Schiff plans to obtain Deutsche Bank records of Trump's personal finances

Rep. Adam SchiffAdam Bennett SchiffDems zero in on Trump and Russia Schiff floats possibility of renewing demand for interpreter's notes from Trump-Putin meeting Top Dems raise obstruction, intimidation in blasting Trump comments on Cohen MORE (D-Calif.) told The New Yorker that he plans to subpoena information on President TrumpDonald John TrumpHouse Freedom Caucus calls for Congress to work on shutdown through break Democrat previews Mueller questions for Trump’s AG nominee Trump inaugural committee spent ,000 on makeup for aides: report MORE's personal business transactions from Deutsche Bank regarding allegations that the president's financial interests in Russia are affecting his foreign policy positions.

Schiff, who will likely chair the House Intelligence Committee come January, said he believes answers to whether Trump was involved in money laundering with Russia lie in records held by the German-owned bank, which Trump banked with extensively during the 1990s.

“Is that why Trump is so pro-Russian? Is his financial interest guiding his foreign policy?” Schiff asked in an interview with the magazine.

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“We are going to be looking at the issue of possible money laundering by the Trump Organization, and Deutsche Bank is one obvious place to start,” he continued.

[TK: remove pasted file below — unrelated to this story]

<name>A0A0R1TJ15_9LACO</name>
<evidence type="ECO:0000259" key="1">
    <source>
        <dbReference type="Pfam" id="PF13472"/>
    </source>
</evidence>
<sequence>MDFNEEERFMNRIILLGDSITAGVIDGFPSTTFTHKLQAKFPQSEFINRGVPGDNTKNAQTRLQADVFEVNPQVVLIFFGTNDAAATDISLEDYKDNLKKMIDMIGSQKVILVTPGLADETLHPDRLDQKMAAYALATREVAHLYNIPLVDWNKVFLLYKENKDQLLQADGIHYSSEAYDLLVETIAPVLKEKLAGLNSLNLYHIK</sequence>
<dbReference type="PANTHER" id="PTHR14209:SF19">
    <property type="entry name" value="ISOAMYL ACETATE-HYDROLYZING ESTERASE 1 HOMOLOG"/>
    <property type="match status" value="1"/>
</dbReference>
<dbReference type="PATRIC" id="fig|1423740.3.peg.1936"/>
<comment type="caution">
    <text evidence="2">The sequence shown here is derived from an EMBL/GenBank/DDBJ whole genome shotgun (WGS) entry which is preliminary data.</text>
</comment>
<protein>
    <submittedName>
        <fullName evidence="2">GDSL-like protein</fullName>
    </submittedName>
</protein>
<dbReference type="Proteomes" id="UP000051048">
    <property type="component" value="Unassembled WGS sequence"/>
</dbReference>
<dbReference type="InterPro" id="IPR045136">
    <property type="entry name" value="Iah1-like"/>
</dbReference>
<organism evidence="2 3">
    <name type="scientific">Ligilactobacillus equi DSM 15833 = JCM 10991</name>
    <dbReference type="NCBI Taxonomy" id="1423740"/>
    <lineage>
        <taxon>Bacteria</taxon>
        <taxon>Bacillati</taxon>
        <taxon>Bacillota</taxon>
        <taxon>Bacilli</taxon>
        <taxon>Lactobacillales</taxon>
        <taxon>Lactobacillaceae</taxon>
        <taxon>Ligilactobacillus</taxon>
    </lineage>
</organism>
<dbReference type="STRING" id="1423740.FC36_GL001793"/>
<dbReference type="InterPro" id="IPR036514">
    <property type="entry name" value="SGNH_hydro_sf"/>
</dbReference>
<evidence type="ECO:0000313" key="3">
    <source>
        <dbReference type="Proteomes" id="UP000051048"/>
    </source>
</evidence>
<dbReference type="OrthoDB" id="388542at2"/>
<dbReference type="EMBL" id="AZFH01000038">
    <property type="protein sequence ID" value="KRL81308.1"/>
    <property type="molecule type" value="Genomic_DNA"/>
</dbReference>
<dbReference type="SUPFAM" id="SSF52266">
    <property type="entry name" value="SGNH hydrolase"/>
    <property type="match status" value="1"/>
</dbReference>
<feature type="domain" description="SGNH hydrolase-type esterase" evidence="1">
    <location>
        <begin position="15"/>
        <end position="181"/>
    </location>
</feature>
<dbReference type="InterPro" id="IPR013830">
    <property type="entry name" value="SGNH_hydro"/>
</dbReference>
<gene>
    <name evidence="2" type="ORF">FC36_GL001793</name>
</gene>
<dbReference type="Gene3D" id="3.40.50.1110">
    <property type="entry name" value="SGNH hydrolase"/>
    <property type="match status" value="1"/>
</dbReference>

His efforts have the support of House Minority Leader Nancy PelosiNancy Patricia D'Alesandro PelosiSenators restart shutdown talks — and quickly hit roadblocks On The Money: Shutdown hits Day 24 | Trump touts need for wall in speech to farmers | Poll numbers sag | House Dems push stopgap bills | How the shutdown could harm the economy | TSA absences raise stakes for deal Feehery: Current shutdown impasse is a fight over peanuts MORE (D-Calif.), who told The New Yorker that Schiff's takeover of the Intelligence panel would restore credibility to the body.

“I have complete confidence in him to be very strategic in how he returns the Intelligence Committee to a bipartisan arena, without doing what Devin NunesDevin Gerald NunesBlack Caucus sees power grow with new Democratic majority Nunes's 2018 Dem challenger launches voting rights group Democrats: Concentrate on defeating, not impeaching MORE did as chairman of the committee, which I thought bordered on the criminal," Pelosi told the magazine, referring to the Republican congressman from California.

Nunes faced heavy criticism during the House's investigation of Russia's election interference due mainly to his perceived proximity to the White House and complaints from Democrats that the panel was not pursuing lines of investigation that would be inconvenient to the president.

Schiff said there is still much the House can do to investigate Trump's financial ties without impeding the ongoing special counsel investigation, which also subpoenaed records from Deutsche Bank last year.

"The American people have a right to know that their President is working on their behalf, not his family’s financial interests,” Schiff said. “Right now, I don’t think any of us can have the confidence that that’s the case.”